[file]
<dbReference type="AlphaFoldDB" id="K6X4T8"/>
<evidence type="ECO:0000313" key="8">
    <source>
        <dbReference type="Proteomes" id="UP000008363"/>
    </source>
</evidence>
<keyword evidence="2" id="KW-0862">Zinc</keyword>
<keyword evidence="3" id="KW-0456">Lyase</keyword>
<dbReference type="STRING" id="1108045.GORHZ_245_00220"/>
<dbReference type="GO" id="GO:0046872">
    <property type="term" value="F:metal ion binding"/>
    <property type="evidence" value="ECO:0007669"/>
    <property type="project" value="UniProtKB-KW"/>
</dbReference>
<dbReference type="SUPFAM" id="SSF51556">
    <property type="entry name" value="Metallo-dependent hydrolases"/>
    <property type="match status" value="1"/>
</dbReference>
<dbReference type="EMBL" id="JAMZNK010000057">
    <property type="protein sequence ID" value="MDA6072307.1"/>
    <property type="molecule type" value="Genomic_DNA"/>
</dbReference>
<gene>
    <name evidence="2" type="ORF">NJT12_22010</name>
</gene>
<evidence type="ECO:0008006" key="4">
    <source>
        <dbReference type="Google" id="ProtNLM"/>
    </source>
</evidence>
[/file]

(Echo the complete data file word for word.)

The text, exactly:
<dbReference type="AlphaFoldDB" id="K6X4T8"/>
<evidence type="ECO:0000313" key="8">
    <source>
        <dbReference type="Proteomes" id="UP000008363"/>
    </source>
</evidence>
<keyword evidence="2" id="KW-0862">Zinc</keyword>
<keyword evidence="3" id="KW-0456">Lyase</keyword>
<dbReference type="STRING" id="1108045.GORHZ_245_00220"/>
<dbReference type="GO" id="GO:0046872">
    <property type="term" value="F:metal ion binding"/>
    <property type="evidence" value="ECO:0007669"/>
    <property type="project" value="UniProtKB-KW"/>
</dbReference>
<dbReference type="SUPFAM" id="SSF51556">
    <property type="entry name" value="Metallo-dependent hydrolases"/>
    <property type="match status" value="1"/>
</dbReference>
<dbReference type="EMBL" id="JAMZNK010000057">
    <property type="protein sequence ID" value="MDA6072307.1"/>
    <property type="molecule type" value="Genomic_DNA"/>
</dbReference>
<gene>
    <name evidence="2" type="ORF">NJT12_22010</name>
</gene>
<evidence type="ECO:0008006" key="4">
    <source>
        <dbReference type="Google" id="ProtNLM"/>
    </source>
</evidence>